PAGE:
Adversaries may buy, steal, or download malware that can be used during targeting. Malicious software can include payloads, droppers, post-compromise tools, backdoors, packers, and C2 protocols. Adversaries may acquire malware to support their operations, obtaining a means for maintaining control of remote machines, evading defenses, and executing post-compromise behaviors.
In addition to downloading free malware from the internet, adversaries may purchase these capabilities from third-party entities. Third-party entities can include technology companies that specialize in malware development, criminal marketplaces (including Malware-as-a-Service, or MaaS), or from individuals. In addition to purchasing malware, adversaries may steal and repurpose malware from third-party entities (including other adversaries).
This technique cannot be easily mitigated with preventive controls since it is based on behaviors performed outside of the scope of enterprise defenses and controls.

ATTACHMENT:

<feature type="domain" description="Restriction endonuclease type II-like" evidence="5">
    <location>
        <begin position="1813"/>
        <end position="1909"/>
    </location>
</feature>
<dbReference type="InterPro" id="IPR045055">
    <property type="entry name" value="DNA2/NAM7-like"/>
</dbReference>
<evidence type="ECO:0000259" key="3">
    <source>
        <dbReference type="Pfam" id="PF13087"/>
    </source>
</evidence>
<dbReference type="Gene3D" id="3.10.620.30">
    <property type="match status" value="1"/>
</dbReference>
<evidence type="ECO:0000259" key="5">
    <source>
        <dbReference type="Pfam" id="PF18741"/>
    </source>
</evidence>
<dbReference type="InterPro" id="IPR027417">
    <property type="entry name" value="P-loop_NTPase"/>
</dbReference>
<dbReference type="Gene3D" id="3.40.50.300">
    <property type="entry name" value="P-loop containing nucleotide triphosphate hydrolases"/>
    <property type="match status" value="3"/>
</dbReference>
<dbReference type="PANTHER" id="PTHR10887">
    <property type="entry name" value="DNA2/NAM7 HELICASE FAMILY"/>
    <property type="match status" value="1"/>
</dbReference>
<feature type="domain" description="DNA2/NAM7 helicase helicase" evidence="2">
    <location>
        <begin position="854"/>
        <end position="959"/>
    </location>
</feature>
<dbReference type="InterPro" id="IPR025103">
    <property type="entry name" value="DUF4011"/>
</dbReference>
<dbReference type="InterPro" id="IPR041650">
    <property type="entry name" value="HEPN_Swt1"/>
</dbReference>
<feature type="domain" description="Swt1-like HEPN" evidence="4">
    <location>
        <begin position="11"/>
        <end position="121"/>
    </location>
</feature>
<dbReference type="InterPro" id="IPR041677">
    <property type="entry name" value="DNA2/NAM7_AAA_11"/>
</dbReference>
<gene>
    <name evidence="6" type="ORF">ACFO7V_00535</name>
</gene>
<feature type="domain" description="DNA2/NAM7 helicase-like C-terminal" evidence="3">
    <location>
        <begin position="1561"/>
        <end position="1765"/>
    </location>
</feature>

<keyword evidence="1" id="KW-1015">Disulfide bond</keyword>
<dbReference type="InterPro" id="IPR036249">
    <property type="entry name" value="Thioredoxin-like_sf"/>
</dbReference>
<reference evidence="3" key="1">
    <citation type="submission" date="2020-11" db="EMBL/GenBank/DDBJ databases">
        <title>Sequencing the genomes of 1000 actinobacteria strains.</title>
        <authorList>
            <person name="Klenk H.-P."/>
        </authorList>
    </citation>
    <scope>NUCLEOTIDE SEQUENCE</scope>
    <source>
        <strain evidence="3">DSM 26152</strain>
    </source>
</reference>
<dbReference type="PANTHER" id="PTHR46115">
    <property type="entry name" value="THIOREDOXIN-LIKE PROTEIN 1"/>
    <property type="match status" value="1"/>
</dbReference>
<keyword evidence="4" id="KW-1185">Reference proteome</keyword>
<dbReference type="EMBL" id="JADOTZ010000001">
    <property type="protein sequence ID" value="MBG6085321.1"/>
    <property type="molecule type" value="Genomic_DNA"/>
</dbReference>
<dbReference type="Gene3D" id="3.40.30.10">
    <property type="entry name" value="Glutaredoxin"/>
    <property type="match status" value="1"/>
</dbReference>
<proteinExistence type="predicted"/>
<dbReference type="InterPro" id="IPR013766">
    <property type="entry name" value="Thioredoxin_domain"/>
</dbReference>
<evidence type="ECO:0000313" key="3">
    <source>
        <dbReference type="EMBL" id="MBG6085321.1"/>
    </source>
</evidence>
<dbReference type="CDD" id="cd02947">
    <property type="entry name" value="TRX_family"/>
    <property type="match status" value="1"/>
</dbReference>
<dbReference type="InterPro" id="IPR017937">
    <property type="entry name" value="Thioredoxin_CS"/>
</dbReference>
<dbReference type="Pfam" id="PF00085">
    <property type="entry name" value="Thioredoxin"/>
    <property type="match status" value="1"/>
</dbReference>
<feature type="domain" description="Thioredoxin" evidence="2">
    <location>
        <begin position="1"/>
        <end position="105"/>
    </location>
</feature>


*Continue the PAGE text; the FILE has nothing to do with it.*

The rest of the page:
Consider analyzing malware for features that may be associated with malware providers, such as compiler used, debugging artifacts, code similarities, or even group identifiers associated with specific MaaS offerings. Malware repositories can also be used to identify additional samples associated with the developers and the adversary utilizing their services. Identifying overlaps in malware use by different adversaries may indicate malware was obtained by the adversary rather than developed by them. In some cases, identifying overlapping characteristics in malware used by different adversaries may point to a shared quartermaster.
Monitor for contextual data about a malicious payload, such as compilation times, file hashes, as well as watermarks or other identifiable configuration information. Much of this activity will take place outside the visibility of the target organization, making detection of this behavior difficult. Detection efforts may be focused on post-compromise phases of the adversary lifecycle.